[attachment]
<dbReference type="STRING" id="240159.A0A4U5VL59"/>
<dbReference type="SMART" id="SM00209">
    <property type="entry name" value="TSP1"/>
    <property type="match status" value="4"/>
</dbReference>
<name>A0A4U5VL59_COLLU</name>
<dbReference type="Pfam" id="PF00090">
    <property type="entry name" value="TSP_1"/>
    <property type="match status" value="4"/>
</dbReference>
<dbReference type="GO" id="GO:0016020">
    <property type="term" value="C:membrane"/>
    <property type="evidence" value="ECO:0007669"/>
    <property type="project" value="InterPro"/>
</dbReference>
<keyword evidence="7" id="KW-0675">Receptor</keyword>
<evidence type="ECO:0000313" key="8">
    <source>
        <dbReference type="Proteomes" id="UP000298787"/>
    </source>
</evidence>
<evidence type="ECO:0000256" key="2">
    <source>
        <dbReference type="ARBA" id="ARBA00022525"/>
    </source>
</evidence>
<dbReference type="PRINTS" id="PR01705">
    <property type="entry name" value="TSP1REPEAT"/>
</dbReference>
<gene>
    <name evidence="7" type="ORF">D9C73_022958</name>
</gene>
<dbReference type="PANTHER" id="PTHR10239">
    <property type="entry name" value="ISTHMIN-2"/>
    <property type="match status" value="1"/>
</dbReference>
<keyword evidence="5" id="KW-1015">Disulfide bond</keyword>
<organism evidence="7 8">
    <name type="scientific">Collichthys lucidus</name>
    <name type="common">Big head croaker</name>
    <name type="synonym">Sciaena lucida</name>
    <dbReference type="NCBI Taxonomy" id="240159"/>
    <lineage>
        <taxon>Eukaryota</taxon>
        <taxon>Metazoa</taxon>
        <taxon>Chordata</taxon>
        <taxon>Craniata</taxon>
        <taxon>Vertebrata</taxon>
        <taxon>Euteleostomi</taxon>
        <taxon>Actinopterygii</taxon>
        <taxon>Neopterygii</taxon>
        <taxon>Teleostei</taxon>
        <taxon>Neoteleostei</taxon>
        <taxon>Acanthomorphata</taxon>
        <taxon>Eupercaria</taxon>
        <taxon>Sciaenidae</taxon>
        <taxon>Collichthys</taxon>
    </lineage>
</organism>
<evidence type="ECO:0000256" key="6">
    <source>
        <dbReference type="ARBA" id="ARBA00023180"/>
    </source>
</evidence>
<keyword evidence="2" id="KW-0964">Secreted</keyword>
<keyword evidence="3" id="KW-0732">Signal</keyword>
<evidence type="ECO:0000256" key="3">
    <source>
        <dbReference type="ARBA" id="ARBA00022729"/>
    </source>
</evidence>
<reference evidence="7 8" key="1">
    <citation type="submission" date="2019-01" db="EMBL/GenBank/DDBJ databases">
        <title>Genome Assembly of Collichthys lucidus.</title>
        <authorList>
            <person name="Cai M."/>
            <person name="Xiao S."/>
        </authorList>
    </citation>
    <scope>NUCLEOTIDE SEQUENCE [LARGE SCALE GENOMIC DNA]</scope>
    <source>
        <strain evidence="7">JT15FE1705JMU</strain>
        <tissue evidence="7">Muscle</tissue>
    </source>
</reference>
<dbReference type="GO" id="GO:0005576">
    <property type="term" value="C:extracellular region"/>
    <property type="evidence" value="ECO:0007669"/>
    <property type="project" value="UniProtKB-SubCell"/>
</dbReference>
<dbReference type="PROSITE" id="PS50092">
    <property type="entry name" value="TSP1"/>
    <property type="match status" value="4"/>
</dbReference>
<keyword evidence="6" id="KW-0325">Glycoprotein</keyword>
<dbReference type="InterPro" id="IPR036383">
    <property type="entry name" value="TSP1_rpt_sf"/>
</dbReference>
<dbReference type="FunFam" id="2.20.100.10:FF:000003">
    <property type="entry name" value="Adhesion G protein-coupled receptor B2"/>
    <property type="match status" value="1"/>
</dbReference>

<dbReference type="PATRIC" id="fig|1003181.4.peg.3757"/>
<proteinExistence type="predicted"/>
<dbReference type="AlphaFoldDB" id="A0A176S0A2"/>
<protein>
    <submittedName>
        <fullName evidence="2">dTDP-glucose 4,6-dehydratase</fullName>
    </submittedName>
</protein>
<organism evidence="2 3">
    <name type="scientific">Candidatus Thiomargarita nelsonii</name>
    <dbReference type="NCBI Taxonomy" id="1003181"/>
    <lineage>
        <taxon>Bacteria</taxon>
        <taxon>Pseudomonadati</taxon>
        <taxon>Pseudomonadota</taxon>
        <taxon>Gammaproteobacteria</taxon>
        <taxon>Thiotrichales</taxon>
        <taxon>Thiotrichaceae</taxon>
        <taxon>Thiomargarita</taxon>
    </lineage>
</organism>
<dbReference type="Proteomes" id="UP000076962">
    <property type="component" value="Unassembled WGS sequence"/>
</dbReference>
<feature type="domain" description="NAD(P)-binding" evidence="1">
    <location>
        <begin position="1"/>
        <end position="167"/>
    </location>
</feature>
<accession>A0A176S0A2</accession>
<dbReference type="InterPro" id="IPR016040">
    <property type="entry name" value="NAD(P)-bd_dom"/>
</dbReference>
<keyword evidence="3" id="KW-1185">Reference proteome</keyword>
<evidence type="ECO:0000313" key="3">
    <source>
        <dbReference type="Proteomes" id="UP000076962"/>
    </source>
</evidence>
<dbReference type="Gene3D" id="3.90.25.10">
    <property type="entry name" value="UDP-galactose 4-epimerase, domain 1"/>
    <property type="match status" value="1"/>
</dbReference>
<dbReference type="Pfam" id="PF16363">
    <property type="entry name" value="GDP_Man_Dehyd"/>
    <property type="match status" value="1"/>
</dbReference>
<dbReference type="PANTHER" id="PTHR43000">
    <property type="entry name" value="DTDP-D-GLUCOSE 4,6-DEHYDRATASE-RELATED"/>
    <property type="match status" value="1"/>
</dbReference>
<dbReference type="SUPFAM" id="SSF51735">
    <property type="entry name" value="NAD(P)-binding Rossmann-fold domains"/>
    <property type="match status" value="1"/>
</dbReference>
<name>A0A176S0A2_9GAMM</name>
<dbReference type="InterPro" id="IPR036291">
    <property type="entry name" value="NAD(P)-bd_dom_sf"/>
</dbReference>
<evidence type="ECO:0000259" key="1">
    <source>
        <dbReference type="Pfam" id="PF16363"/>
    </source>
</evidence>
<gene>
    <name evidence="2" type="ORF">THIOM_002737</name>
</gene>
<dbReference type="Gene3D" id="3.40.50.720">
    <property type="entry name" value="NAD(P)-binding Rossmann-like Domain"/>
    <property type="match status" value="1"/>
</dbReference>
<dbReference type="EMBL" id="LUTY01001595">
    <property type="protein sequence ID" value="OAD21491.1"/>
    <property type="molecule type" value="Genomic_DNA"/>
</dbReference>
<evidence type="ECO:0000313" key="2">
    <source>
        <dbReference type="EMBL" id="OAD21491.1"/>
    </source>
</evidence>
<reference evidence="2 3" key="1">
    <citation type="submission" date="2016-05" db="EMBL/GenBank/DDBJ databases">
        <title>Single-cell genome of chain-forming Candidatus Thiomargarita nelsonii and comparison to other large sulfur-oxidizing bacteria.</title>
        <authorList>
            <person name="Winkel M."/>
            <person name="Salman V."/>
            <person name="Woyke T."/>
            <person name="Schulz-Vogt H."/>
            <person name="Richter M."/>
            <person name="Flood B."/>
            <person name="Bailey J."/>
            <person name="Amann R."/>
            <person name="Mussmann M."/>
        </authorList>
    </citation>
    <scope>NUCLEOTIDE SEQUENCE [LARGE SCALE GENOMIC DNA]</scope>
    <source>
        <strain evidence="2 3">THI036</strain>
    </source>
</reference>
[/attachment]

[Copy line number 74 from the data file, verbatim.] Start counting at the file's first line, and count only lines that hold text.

        <title>Genome Assembly of Collichthys lucidus.</title>